|Multi-technology PPA||The PPA covers more than one renewable technology such as wind, solar, biomass, hydro or geothermal but could also include storage. This model can include physical electricity delivery, long-term fixed costs, and encourages new projects.|
|Proxy generation PPA||A concept recently developed in the U.S. to re-allocate some risks involved in corporate PPAs to the most appropriate parties. They seek to pass much of the operational risk to the installation’s operator. This model can include physical electricity delivery, long-term fixed costs, and encourages new projects.|
& top-up models
|Green electricity supply||A utility or electricity supplier offers a ‘green tariff’ or ‘green electricity supply’. It has two main ways to procure the green electricity: It enters into an offtake PPA with installations, aggregating these into a green electricity supply; or it backs up green electricity supply with the purchase of unbundled certificates. This model is suitable for smaller corporates.|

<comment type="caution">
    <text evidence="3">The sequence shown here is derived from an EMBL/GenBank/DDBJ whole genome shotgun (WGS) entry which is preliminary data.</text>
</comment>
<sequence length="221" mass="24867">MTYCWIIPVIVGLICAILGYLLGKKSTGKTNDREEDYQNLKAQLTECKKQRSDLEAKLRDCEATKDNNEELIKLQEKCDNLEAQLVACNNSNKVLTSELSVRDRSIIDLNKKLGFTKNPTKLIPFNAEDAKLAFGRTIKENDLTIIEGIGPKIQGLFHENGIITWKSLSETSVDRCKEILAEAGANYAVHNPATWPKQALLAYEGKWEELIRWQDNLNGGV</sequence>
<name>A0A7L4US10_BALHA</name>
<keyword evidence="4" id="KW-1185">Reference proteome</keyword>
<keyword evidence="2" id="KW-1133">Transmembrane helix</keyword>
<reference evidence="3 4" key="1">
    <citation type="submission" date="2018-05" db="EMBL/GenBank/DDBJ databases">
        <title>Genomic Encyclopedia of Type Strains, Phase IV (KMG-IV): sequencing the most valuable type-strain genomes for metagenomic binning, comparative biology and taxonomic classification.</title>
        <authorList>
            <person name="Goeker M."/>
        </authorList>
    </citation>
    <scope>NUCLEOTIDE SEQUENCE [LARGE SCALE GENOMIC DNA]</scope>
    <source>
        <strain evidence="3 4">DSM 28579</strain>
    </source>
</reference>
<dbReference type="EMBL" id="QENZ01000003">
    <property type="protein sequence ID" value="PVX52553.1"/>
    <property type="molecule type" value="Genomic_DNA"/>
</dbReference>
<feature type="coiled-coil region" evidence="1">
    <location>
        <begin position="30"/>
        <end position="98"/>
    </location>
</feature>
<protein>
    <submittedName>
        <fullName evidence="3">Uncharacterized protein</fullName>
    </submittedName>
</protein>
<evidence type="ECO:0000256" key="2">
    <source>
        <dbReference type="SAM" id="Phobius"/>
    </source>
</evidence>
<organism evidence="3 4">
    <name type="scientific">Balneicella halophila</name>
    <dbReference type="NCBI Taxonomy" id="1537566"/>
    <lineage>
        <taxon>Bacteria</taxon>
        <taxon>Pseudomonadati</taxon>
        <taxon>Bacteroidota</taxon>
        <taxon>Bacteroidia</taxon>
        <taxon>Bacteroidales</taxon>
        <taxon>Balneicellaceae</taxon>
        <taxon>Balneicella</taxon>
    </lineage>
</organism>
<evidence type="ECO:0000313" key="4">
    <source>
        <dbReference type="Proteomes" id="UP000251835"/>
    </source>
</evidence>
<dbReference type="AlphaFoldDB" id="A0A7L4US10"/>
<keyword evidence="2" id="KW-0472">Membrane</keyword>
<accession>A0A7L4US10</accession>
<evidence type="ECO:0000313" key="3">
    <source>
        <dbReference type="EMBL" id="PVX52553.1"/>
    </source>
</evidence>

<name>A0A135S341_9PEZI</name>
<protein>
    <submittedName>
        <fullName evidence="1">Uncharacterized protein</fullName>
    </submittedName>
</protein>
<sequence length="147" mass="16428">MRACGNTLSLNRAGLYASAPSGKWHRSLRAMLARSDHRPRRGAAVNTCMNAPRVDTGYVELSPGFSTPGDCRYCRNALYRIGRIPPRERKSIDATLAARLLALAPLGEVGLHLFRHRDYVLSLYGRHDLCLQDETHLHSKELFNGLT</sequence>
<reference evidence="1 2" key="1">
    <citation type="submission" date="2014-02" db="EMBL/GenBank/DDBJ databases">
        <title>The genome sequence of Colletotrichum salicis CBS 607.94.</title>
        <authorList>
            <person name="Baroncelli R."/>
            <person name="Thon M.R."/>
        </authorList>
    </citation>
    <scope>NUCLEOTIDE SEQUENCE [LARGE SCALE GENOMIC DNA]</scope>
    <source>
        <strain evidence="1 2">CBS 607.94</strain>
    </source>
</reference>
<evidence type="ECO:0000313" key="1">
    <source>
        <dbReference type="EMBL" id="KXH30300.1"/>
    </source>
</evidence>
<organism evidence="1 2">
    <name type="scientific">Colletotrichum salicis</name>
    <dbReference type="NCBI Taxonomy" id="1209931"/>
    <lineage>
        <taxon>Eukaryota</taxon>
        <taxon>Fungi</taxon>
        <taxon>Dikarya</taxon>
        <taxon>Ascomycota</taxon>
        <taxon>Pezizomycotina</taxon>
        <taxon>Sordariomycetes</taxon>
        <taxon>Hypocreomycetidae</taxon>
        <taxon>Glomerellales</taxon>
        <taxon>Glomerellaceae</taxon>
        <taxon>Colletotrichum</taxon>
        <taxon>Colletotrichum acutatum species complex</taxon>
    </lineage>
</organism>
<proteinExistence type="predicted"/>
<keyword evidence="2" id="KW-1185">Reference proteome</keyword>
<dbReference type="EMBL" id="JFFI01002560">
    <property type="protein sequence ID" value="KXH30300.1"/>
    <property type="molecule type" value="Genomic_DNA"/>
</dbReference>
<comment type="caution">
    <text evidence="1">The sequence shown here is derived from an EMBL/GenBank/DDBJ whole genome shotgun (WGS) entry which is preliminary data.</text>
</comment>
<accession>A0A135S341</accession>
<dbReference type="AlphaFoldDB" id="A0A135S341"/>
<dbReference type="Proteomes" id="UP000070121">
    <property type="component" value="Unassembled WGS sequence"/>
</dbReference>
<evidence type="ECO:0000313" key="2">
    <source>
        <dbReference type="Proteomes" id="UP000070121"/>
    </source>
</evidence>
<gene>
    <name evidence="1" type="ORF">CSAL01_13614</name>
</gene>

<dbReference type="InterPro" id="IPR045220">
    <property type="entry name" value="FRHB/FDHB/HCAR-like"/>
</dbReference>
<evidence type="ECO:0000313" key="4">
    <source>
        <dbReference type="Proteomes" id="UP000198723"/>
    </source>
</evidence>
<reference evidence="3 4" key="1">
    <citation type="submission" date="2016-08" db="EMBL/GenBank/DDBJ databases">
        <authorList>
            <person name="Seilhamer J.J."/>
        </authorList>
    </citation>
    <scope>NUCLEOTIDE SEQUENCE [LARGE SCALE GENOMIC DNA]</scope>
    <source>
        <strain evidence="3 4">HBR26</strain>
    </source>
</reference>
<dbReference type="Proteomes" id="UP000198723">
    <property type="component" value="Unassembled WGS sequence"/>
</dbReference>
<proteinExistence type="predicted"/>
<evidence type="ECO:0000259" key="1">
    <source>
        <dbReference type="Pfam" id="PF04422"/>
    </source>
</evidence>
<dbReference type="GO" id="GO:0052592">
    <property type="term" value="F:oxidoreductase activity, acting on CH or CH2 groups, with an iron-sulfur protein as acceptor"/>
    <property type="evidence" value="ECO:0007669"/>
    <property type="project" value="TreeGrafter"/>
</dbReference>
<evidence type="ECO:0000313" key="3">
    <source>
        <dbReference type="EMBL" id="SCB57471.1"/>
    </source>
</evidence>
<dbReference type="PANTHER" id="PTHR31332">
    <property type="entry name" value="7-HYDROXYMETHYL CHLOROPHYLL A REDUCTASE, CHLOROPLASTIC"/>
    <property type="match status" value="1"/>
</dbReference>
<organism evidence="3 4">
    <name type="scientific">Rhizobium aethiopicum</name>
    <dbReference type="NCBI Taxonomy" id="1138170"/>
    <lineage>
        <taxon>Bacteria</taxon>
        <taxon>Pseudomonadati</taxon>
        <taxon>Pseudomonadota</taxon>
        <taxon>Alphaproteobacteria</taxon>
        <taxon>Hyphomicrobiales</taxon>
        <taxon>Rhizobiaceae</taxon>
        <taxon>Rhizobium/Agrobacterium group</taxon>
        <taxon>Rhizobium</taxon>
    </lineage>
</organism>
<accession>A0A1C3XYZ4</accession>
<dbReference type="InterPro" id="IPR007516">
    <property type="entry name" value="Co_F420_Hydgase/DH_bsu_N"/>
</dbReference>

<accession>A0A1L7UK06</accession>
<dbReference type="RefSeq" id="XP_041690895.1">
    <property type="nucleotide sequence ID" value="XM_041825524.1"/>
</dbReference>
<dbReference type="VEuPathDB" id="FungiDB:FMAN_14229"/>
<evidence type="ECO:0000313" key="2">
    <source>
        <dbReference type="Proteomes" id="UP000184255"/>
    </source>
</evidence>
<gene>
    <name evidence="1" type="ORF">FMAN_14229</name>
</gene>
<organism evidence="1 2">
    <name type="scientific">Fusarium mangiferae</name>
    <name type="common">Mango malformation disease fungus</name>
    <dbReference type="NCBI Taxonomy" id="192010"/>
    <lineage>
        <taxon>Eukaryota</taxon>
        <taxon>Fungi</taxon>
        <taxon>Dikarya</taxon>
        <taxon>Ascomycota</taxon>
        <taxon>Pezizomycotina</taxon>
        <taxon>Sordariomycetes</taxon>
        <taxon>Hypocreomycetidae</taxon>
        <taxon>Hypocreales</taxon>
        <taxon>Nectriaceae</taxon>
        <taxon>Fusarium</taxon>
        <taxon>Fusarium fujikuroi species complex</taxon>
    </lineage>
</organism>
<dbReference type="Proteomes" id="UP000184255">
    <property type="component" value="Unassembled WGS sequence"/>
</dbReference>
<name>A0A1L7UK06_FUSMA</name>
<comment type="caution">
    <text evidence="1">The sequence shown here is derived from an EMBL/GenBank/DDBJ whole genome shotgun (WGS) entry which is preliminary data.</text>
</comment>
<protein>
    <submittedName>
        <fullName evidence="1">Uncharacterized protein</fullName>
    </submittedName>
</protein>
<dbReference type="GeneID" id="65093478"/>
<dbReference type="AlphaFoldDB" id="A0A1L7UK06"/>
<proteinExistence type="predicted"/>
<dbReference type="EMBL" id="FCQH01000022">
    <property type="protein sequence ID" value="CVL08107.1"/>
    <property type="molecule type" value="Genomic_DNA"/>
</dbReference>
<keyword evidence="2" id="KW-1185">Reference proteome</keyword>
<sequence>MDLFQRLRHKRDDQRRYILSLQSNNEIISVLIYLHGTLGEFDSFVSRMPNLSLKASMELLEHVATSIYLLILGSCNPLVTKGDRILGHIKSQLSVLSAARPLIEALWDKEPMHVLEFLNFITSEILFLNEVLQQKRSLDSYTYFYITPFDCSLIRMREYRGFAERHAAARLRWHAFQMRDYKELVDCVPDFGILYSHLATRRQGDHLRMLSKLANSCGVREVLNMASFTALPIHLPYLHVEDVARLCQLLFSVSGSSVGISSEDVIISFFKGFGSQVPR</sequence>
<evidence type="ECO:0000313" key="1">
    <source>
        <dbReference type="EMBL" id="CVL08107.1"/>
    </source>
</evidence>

|Corporates purchase unbundled certificates equal to the amount of power consumed to ‘green’ its electricity consumption. This model is suitable for smaller corporates.|
|Source: Adapted from RE-Source’s Introduction to Corporate Sourcing of Renewable Electricity in Europe report|